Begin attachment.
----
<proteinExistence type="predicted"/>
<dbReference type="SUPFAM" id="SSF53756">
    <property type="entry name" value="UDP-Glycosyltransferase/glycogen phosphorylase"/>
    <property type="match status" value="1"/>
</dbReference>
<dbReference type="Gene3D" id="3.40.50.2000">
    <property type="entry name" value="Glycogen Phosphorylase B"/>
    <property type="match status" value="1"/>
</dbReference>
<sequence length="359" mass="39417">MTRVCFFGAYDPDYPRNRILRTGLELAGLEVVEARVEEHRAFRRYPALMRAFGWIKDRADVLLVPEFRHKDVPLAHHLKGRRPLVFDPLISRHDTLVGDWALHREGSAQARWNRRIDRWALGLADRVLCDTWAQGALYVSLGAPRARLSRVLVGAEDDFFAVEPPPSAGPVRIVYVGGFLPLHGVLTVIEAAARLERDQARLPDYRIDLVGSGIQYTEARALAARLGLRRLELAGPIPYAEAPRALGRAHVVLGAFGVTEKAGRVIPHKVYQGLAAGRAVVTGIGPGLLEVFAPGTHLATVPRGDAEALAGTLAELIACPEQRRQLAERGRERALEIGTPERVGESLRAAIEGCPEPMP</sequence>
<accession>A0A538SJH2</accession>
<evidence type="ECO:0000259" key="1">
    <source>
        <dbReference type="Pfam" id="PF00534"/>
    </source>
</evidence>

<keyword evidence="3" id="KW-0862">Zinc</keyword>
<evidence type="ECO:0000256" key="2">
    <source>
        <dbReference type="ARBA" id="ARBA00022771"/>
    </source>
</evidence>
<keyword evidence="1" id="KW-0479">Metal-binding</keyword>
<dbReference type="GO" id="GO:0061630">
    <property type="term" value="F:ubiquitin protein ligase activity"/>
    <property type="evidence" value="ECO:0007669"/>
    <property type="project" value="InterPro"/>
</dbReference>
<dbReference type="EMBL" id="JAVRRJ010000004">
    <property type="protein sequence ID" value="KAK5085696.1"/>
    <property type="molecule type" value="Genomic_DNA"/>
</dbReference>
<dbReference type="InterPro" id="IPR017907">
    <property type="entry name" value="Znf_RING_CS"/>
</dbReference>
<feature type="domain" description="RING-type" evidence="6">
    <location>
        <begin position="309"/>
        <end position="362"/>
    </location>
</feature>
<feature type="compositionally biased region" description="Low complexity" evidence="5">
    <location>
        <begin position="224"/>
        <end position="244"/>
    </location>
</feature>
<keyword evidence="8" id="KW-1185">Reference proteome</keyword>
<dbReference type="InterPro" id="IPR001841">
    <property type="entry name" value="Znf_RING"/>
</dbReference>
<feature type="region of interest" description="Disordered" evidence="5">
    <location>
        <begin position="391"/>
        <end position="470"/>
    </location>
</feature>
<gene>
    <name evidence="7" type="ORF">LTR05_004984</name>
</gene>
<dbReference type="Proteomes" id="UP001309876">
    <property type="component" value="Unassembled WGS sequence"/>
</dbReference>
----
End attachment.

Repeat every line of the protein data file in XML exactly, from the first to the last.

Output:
<proteinExistence type="predicted"/>
<dbReference type="SUPFAM" id="SSF53756">
    <property type="entry name" value="UDP-Glycosyltransferase/glycogen phosphorylase"/>
    <property type="match status" value="1"/>
</dbReference>
<dbReference type="Gene3D" id="3.40.50.2000">
    <property type="entry name" value="Glycogen Phosphorylase B"/>
    <property type="match status" value="1"/>
</dbReference>
<sequence length="359" mass="39417">MTRVCFFGAYDPDYPRNRILRTGLELAGLEVVEARVEEHRAFRRYPALMRAFGWIKDRADVLLVPEFRHKDVPLAHHLKGRRPLVFDPLISRHDTLVGDWALHREGSAQARWNRRIDRWALGLADRVLCDTWAQGALYVSLGAPRARLSRVLVGAEDDFFAVEPPPSAGPVRIVYVGGFLPLHGVLTVIEAAARLERDQARLPDYRIDLVGSGIQYTEARALAARLGLRRLELAGPIPYAEAPRALGRAHVVLGAFGVTEKAGRVIPHKVYQGLAAGRAVVTGIGPGLLEVFAPGTHLATVPRGDAEALAGTLAELIACPEQRRQLAERGRERALEIGTPERVGESLRAAIEGCPEPMP</sequence>
<accession>A0A538SJH2</accession>
<evidence type="ECO:0000259" key="1">
    <source>
        <dbReference type="Pfam" id="PF00534"/>
    </source>
</evidence>

<keyword evidence="3" id="KW-0862">Zinc</keyword>
<evidence type="ECO:0000256" key="2">
    <source>
        <dbReference type="ARBA" id="ARBA00022771"/>
    </source>
</evidence>
<keyword evidence="1" id="KW-0479">Metal-binding</keyword>
<dbReference type="GO" id="GO:0061630">
    <property type="term" value="F:ubiquitin protein ligase activity"/>
    <property type="evidence" value="ECO:0007669"/>
    <property type="project" value="InterPro"/>
</dbReference>
<dbReference type="EMBL" id="JAVRRJ010000004">
    <property type="protein sequence ID" value="KAK5085696.1"/>
    <property type="molecule type" value="Genomic_DNA"/>
</dbReference>
<dbReference type="InterPro" id="IPR017907">
    <property type="entry name" value="Znf_RING_CS"/>
</dbReference>
<feature type="domain" description="RING-type" evidence="6">
    <location>
        <begin position="309"/>
        <end position="362"/>
    </location>
</feature>
<feature type="compositionally biased region" description="Low complexity" evidence="5">
    <location>
        <begin position="224"/>
        <end position="244"/>
    </location>
</feature>
<keyword evidence="8" id="KW-1185">Reference proteome</keyword>
<dbReference type="InterPro" id="IPR001841">
    <property type="entry name" value="Znf_RING"/>
</dbReference>
<feature type="region of interest" description="Disordered" evidence="5">
    <location>
        <begin position="391"/>
        <end position="470"/>
    </location>
</feature>
<gene>
    <name evidence="7" type="ORF">LTR05_004984</name>
</gene>
<dbReference type="Proteomes" id="UP001309876">
    <property type="component" value="Unassembled WGS sequence"/>
</dbReference>